In late February, Canadian filmmaker Joey Klein had every reason to expect that 2020 was going to be his year. His second feature, Castle in the Ground, a multimillion-dollar crime drama about a bereaved young man who gets pulled into the opioid crisis by his troubled neighbour down the hall, had made its premiere at the Toronto International Film Festival to rave reviews praising the textured performances of Alex Wolff, Imogen Poots and Neve Campbell. He’d signed with Hollywood powerhouse agency WME and, like all ambitious Canadians, had temporarily relocated to Los Angeles to take a raft of meetings, eagerly anticipating Castle in the Ground’s U.S. premiere at the SXSW festival in Austin, Tex. And then came COVID-19.
“It was exactly around [the SXSW cancellation] when all my meetings started to fall apart,” Klein says, speaking on Zoom from his Toronto apartment, where he’s been quarantining alone since mid-March.
“At first, it was just jokes like, ‘Do we shake hands?’ and then it was, ‘Let’s not shake hands.’ Then it was Jessica Biel and her producing partner cancelling our meeting the day of, saying all their meetings were postponed to April. I was staying with Tatiana [Maslany, the star of Klein’s 2016 debut The Other Half], and I started thinking, ‘If something happens, I’m going to put her at risk, and I don’t have proper health care here.'"
As news of the pandemic started to intensify, Klein convinced Maslany and his cinematographer, Bobby Shore, to book a sudden red-eye flight back to Toronto on March 15. “It felt like every Canadian actor and director was on that flight,” he says. “And it felt like a lifetime of work that was gaining momentum – of me being an actor, making two features – which, while I don’t think it is over, had now been redirected.”
Forced into a mandatory 14-day period of self-isolation, Klein found himself, not unlike many of us examining our bubbling sourdough starters with equal parts hope and desperation, in a period of deep introspection. He had dreamed of SXSW’s cinephile audience, of eating breakfast tacos with his cast, of touring film festivals around the world and finally seeing his film on screens across North America. Instead, the journey of Castle in the Ground ends May 15 with a digital release on video on demand. It is a little bittersweet.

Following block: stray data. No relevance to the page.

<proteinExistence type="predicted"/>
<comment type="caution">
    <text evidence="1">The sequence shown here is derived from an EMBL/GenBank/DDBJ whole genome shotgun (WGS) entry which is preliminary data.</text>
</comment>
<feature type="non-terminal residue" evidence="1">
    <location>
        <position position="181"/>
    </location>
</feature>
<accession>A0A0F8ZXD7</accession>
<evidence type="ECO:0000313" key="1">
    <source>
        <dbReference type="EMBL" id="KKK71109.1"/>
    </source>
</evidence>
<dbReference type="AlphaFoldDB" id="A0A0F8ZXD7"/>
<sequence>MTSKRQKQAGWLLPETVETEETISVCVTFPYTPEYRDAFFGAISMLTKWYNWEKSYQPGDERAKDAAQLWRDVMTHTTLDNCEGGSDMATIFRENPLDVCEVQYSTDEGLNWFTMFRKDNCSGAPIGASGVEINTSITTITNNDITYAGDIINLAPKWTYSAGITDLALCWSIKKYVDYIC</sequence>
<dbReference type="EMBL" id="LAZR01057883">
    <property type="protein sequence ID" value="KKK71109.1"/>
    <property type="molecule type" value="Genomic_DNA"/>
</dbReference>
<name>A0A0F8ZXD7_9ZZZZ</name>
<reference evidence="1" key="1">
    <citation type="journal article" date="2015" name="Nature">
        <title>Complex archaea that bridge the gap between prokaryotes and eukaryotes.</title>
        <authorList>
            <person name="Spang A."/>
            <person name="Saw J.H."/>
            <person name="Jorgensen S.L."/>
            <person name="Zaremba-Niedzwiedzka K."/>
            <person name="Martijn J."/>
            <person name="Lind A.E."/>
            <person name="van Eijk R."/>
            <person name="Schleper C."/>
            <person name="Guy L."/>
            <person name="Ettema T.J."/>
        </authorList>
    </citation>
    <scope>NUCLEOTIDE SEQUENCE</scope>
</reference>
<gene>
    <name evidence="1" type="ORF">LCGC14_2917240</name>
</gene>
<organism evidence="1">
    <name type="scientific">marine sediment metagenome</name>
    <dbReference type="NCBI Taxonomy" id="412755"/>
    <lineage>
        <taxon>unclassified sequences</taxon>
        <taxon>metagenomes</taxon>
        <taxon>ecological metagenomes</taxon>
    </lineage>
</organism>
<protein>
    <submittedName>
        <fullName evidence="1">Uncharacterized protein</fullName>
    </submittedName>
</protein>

“To be able to show at a place like TIFF or SXSW is ineffable; it’s life-changing,” he says. With COVID-19 derailing the festival and others like it, filmmakers are left wondering how to launch their work, Klein says. "As artists, not to be able to share your work with other humans [in the theatre] feels like there’s a piece missing, even though I know that’s a privileged problem.”
In what now feels like a parallel universe, I’d interviewed Klein and his cast on a high-rise patio overlooking an infinity pool somewhere deep in Toronto’s King West last September. It was the day of their TIFF premiere (his film had just locked eight days prior), and it was easy to see how Klein, who first cut his teeth as an actor studying at New York’s Circle in the Square, was able to obtain the achingly heartfelt moments that made Castle in the Ground such a festival standout. He simply knows how to treat his actors with respect.
“Certainly the fact that Joey is an actor helps massively,” said Campbell, who delivers a career-best performance as a mother suffering from cancer relying on her son (played by Wolff) to administer her daily painkillers. “He understands character development, human nature, and I feel like he directs primarily from the heart. I would say probably in the 30 years I’ve been doing this, my acting has been directed, in no exaggeration, six times. It’s always camera, cinematography, technique.”
An excitable Wolff chimed in: “I felt like the journey was always super intimate from the very start. I told [Neve and Joey] from the beginning that I have a very, very close relationship with my mom. My father had cancer and almost died, and I kinda took care of him in the same way. This was a very personal film for me.”
Added Klein: “The truth is that my life is defined by grief more than anything. I lost someone I loved and in one way or the other, all my projects deal with loss. They’re about how we deal with trauma and what comes out of that, how trauma affects intimacy and human connection.”
Talking now in the midst of a worldwide pandemic, these themes resonate greatly for the artist.
“Out of the gate, I found it hard to focus, and I felt a bit overwhelmed and depressed,” Klein says. “I was scared for the planet; there was this whole thinking of ‘What’s the point?’ Now I’m finding it’s work that’s bringing me a certain kind of foundation of quiet and meaning, and outside of that, I feel anxiety.”
While he’s grateful to be working on a new script, filling the rest of his time has become difficult for Klein, who admits to framing his days with coffee and wine, as well as endless amounts of streaming entertainment.
“Going to the cinema and watching films in the dark with strangers was the most beautiful public experience in my life,” he says. “My favourite films have all saved my life a little bit; going to the theatre keeps me mentally well. I feel so grateful to the cinema for the space that it provided me, and I don’t want to just sit at home and do this all day.”
Castle on the Ground is available digitally on-demand beginning May 15
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